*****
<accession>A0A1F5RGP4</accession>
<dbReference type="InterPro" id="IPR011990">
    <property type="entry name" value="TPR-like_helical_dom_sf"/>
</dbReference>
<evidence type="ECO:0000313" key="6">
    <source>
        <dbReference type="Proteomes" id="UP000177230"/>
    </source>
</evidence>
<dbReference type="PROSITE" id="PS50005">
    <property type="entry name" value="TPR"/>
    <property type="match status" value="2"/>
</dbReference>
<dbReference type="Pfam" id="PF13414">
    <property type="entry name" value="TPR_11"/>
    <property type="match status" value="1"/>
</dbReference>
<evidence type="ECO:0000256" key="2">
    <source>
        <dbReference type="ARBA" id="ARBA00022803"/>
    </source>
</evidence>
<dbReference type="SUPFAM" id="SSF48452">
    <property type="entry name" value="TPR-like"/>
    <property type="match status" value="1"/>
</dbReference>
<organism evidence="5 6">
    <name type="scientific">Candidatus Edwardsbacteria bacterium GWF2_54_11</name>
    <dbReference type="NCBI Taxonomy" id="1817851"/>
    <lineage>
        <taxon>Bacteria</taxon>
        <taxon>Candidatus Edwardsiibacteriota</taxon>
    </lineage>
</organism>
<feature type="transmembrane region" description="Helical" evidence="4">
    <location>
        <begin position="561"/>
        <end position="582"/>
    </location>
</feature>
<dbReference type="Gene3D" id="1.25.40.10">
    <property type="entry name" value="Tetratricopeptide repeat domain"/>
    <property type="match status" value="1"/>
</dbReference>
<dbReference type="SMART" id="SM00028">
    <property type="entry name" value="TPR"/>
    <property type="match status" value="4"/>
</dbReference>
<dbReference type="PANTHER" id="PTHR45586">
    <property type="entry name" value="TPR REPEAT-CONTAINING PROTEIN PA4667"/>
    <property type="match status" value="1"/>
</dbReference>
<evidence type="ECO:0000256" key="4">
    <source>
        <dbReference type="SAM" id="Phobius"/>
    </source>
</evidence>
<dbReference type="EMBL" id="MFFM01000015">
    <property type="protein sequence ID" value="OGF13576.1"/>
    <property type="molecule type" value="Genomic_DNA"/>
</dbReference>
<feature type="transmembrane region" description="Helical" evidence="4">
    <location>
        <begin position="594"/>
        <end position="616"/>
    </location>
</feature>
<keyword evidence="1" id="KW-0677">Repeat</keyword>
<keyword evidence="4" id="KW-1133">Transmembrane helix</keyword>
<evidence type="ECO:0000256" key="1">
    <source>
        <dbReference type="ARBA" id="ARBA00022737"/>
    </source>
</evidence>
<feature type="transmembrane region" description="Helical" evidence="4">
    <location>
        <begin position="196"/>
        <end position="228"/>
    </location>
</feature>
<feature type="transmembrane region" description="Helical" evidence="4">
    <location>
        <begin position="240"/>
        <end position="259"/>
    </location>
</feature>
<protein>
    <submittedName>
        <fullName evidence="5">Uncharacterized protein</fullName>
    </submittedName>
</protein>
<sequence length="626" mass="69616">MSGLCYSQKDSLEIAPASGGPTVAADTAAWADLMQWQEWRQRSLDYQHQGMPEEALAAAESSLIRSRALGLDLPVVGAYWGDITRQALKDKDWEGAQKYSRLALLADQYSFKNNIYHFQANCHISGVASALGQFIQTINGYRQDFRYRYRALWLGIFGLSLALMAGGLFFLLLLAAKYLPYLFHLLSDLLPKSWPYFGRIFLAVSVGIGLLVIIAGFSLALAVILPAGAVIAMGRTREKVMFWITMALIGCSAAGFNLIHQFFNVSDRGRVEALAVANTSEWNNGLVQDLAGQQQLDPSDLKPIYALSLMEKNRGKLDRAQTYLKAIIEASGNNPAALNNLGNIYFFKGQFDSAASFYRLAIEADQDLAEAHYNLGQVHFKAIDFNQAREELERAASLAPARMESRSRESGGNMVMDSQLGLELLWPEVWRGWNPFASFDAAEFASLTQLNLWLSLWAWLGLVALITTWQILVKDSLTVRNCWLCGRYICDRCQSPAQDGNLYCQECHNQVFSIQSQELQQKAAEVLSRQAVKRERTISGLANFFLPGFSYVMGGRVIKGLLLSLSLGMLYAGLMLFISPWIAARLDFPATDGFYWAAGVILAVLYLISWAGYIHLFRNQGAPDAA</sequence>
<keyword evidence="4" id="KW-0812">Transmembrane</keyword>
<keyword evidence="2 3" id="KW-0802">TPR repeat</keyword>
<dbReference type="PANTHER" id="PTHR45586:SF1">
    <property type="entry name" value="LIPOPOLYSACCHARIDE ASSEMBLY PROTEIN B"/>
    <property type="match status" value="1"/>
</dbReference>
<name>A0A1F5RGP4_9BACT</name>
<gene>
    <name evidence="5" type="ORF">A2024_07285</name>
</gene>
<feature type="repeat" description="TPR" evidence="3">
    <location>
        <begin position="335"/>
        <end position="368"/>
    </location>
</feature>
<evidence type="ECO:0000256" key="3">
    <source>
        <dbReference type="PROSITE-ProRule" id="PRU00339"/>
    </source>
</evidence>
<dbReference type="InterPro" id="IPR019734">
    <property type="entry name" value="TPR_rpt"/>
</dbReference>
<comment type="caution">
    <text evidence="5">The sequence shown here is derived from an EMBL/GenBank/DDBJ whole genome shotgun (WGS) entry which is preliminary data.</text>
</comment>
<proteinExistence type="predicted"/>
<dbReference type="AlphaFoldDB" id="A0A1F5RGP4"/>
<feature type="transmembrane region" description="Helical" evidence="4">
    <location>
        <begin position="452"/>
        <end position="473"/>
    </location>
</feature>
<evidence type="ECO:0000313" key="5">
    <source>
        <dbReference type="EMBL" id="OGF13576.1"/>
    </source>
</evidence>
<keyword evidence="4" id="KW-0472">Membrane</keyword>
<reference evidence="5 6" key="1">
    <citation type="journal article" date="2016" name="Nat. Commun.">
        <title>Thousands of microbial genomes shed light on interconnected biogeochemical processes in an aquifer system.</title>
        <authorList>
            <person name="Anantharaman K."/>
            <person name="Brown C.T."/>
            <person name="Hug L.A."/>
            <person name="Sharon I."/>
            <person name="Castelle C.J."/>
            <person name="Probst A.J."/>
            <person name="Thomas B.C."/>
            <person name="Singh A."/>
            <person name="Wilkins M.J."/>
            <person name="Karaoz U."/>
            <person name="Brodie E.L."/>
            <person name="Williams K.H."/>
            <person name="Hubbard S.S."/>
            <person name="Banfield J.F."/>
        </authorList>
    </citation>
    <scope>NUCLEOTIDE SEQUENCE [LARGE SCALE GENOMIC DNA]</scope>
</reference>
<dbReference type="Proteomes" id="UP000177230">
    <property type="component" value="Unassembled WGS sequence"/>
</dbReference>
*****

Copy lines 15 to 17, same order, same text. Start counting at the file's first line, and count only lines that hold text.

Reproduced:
    <property type="entry name" value="TPR_11"/>
    <property type="match status" value="1"/>
</dbReference>